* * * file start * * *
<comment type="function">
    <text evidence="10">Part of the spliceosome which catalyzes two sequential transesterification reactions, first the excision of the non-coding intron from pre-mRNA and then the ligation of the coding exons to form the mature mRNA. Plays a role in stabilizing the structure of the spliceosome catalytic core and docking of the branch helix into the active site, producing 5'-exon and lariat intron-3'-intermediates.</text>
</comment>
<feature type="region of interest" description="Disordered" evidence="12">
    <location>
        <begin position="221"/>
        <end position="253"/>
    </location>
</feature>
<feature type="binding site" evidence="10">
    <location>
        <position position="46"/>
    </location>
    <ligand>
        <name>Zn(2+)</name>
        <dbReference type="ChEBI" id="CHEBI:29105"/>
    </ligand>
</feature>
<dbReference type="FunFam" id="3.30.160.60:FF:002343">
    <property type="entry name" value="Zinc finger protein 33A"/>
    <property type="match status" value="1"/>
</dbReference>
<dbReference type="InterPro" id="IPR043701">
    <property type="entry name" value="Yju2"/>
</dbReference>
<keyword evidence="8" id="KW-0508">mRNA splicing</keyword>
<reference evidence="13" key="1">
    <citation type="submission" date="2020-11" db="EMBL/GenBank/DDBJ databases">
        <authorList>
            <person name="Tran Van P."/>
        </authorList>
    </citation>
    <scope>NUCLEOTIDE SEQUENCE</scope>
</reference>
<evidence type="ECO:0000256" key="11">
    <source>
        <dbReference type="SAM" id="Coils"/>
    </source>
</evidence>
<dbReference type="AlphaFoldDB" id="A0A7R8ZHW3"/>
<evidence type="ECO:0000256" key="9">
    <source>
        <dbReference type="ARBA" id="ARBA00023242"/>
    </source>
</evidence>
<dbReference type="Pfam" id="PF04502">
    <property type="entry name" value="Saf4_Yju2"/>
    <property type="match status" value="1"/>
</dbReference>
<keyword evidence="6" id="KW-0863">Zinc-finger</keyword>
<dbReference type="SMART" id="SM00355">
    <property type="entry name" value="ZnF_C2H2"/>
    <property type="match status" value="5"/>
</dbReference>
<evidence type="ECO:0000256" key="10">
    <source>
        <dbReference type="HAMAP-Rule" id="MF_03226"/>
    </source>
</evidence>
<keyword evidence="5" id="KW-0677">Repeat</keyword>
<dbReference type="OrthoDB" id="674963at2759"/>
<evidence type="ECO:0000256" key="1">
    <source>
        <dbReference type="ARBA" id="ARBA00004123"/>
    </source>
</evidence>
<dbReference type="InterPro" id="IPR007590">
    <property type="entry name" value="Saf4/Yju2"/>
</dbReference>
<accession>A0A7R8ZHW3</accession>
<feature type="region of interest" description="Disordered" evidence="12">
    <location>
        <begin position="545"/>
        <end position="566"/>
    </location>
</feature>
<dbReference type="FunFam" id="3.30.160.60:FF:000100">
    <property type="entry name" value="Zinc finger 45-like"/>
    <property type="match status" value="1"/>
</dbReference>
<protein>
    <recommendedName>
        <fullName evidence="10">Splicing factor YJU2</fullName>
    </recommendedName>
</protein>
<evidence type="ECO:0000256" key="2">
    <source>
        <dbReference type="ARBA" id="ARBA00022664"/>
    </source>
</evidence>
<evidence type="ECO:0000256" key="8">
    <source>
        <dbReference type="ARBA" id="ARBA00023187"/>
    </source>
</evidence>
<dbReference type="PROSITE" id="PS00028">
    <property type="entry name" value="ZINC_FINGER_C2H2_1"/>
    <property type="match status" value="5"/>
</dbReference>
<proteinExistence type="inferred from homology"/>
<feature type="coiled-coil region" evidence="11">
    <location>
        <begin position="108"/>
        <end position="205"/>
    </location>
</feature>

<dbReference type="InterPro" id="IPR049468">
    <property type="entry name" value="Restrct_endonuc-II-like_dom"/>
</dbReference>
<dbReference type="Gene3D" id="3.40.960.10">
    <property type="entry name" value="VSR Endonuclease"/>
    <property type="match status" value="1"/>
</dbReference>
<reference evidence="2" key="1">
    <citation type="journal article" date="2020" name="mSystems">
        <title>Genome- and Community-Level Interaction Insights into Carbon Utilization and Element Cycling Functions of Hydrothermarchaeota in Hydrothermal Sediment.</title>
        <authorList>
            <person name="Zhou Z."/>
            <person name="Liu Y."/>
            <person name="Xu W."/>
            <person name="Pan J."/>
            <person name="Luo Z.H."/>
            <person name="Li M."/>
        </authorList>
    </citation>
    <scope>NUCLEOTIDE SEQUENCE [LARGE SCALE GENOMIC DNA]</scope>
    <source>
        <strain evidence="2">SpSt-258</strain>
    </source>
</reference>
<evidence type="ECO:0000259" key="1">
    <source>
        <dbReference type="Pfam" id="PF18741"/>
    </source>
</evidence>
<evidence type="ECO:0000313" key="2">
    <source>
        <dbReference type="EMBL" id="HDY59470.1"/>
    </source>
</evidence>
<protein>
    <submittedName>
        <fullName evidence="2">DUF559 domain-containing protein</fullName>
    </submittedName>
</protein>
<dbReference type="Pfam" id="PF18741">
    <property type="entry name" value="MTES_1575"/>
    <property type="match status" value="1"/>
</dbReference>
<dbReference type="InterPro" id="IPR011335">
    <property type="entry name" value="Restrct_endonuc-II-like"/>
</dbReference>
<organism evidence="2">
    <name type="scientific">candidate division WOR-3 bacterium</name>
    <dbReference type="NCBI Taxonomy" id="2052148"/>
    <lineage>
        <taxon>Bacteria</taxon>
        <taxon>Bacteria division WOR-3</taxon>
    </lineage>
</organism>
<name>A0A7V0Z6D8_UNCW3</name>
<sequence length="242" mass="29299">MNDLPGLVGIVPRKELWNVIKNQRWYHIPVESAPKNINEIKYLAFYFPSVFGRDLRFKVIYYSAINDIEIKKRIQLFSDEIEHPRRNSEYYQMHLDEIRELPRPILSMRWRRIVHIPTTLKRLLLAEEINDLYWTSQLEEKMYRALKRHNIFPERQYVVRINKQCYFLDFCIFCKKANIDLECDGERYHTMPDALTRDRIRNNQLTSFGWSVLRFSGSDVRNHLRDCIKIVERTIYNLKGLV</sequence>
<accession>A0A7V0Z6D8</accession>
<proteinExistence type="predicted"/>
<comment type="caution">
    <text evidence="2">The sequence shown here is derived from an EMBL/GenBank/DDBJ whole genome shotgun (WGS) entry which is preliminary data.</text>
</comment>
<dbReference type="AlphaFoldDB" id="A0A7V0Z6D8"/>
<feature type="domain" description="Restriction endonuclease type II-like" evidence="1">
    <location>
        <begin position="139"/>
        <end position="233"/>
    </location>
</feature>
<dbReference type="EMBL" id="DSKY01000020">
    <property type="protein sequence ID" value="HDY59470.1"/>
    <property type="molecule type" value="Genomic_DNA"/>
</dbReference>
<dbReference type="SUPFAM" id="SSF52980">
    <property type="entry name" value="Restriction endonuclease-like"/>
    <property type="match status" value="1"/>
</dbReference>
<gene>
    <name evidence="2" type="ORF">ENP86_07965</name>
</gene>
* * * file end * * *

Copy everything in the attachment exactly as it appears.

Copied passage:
<comment type="function">
    <text evidence="10">Part of the spliceosome which catalyzes two sequential transesterification reactions, first the excision of the non-coding intron from pre-mRNA and then the ligation of the coding exons to form the mature mRNA. Plays a role in stabilizing the structure of the spliceosome catalytic core and docking of the branch helix into the active site, producing 5'-exon and lariat intron-3'-intermediates.</text>
</comment>
<feature type="region of interest" description="Disordered" evidence="12">
    <location>
        <begin position="221"/>
        <end position="253"/>
    </location>
</feature>
<feature type="binding site" evidence="10">
    <location>
        <position position="46"/>
    </location>
    <ligand>
        <name>Zn(2+)</name>
        <dbReference type="ChEBI" id="CHEBI:29105"/>
    </ligand>
</feature>
<dbReference type="FunFam" id="3.30.160.60:FF:002343">
    <property type="entry name" value="Zinc finger protein 33A"/>
    <property type="match status" value="1"/>
</dbReference>
<dbReference type="InterPro" id="IPR043701">
    <property type="entry name" value="Yju2"/>
</dbReference>
<keyword evidence="8" id="KW-0508">mRNA splicing</keyword>
<reference evidence="13" key="1">
    <citation type="submission" date="2020-11" db="EMBL/GenBank/DDBJ databases">
        <authorList>
            <person name="Tran Van P."/>
        </authorList>
    </citation>
    <scope>NUCLEOTIDE SEQUENCE</scope>
</reference>
<evidence type="ECO:0000256" key="11">
    <source>
        <dbReference type="SAM" id="Coils"/>
    </source>
</evidence>
<dbReference type="AlphaFoldDB" id="A0A7R8ZHW3"/>
<evidence type="ECO:0000256" key="9">
    <source>
        <dbReference type="ARBA" id="ARBA00023242"/>
    </source>
</evidence>
<dbReference type="Pfam" id="PF04502">
    <property type="entry name" value="Saf4_Yju2"/>
    <property type="match status" value="1"/>
</dbReference>
<keyword evidence="6" id="KW-0863">Zinc-finger</keyword>
<dbReference type="SMART" id="SM00355">
    <property type="entry name" value="ZnF_C2H2"/>
    <property type="match status" value="5"/>
</dbReference>
<evidence type="ECO:0000256" key="10">
    <source>
        <dbReference type="HAMAP-Rule" id="MF_03226"/>
    </source>
</evidence>
<keyword evidence="5" id="KW-0677">Repeat</keyword>
<dbReference type="OrthoDB" id="674963at2759"/>
<evidence type="ECO:0000256" key="1">
    <source>
        <dbReference type="ARBA" id="ARBA00004123"/>
    </source>
</evidence>
<dbReference type="InterPro" id="IPR007590">
    <property type="entry name" value="Saf4/Yju2"/>
</dbReference>
<accession>A0A7R8ZHW3</accession>
<feature type="region of interest" description="Disordered" evidence="12">
    <location>
        <begin position="545"/>
        <end position="566"/>
    </location>
</feature>
<dbReference type="FunFam" id="3.30.160.60:FF:000100">
    <property type="entry name" value="Zinc finger 45-like"/>
    <property type="match status" value="1"/>
</dbReference>
<protein>
    <recommendedName>
        <fullName evidence="10">Splicing factor YJU2</fullName>
    </recommendedName>
</protein>
<evidence type="ECO:0000256" key="2">
    <source>
        <dbReference type="ARBA" id="ARBA00022664"/>
    </source>
</evidence>
<evidence type="ECO:0000256" key="8">
    <source>
        <dbReference type="ARBA" id="ARBA00023187"/>
    </source>
</evidence>
<dbReference type="PROSITE" id="PS00028">
    <property type="entry name" value="ZINC_FINGER_C2H2_1"/>
    <property type="match status" value="5"/>
</dbReference>
<proteinExistence type="inferred from homology"/>
<feature type="coiled-coil region" evidence="11">
    <location>
        <begin position="108"/>
        <end position="205"/>
    </location>
</feature>

<dbReference type="InterPro" id="IPR049468">
    <property type="entry name" value="Restrct_endonuc-II-like_dom"/>
</dbReference>
<dbReference type="Gene3D" id="3.40.960.10">
    <property type="entry name" value="VSR Endonuclease"/>
    <property type="match status" value="1"/>
</dbReference>
<reference evidence="2" key="1">
    <citation type="journal article" date="2020" name="mSystems">
        <title>Genome- and Community-Level Interaction Insights into Carbon Utilization and Element Cycling Functions of Hydrothermarchaeota in Hydrothermal Sediment.</title>
        <authorList>
            <person name="Zhou Z."/>
            <person name="Liu Y."/>
            <person name="Xu W."/>
            <person name="Pan J."/>
            <person name="Luo Z.H."/>
            <person name="Li M."/>
        </authorList>
    </citation>
    <scope>NUCLEOTIDE SEQUENCE [LARGE SCALE GENOMIC DNA]</scope>
    <source>
        <strain evidence="2">SpSt-258</strain>
    </source>
</reference>
<evidence type="ECO:0000259" key="1">
    <source>
        <dbReference type="Pfam" id="PF18741"/>
    </source>
</evidence>
<evidence type="ECO:0000313" key="2">
    <source>
        <dbReference type="EMBL" id="HDY59470.1"/>
    </source>
</evidence>
<protein>
    <submittedName>
        <fullName evidence="2">DUF559 domain-containing protein</fullName>
    </submittedName>
</protein>
<dbReference type="Pfam" id="PF18741">
    <property type="entry name" value="MTES_1575"/>
    <property type="match status" value="1"/>
</dbReference>
<dbReference type="InterPro" id="IPR011335">
    <property type="entry name" value="Restrct_endonuc-II-like"/>
</dbReference>
<organism evidence="2">
    <name type="scientific">candidate division WOR-3 bacterium</name>
    <dbReference type="NCBI Taxonomy" id="2052148"/>
    <lineage>
        <taxon>Bacteria</taxon>
        <taxon>Bacteria division WOR-3</taxon>
    </lineage>
</organism>
<name>A0A7V0Z6D8_UNCW3</name>
<sequence length="242" mass="29299">MNDLPGLVGIVPRKELWNVIKNQRWYHIPVESAPKNINEIKYLAFYFPSVFGRDLRFKVIYYSAINDIEIKKRIQLFSDEIEHPRRNSEYYQMHLDEIRELPRPILSMRWRRIVHIPTTLKRLLLAEEINDLYWTSQLEEKMYRALKRHNIFPERQYVVRINKQCYFLDFCIFCKKANIDLECDGERYHTMPDALTRDRIRNNQLTSFGWSVLRFSGSDVRNHLRDCIKIVERTIYNLKGLV</sequence>
<accession>A0A7V0Z6D8</accession>
<proteinExistence type="predicted"/>
<comment type="caution">
    <text evidence="2">The sequence shown here is derived from an EMBL/GenBank/DDBJ whole genome shotgun (WGS) entry which is preliminary data.</text>
</comment>
<dbReference type="AlphaFoldDB" id="A0A7V0Z6D8"/>
<feature type="domain" description="Restriction endonuclease type II-like" evidence="1">
    <location>
        <begin position="139"/>
        <end position="233"/>
    </location>
</feature>
<dbReference type="EMBL" id="DSKY01000020">
    <property type="protein sequence ID" value="HDY59470.1"/>
    <property type="molecule type" value="Genomic_DNA"/>
</dbReference>
<dbReference type="SUPFAM" id="SSF52980">
    <property type="entry name" value="Restriction endonuclease-like"/>
    <property type="match status" value="1"/>
</dbReference>
<gene>
    <name evidence="2" type="ORF">ENP86_07965</name>
</gene>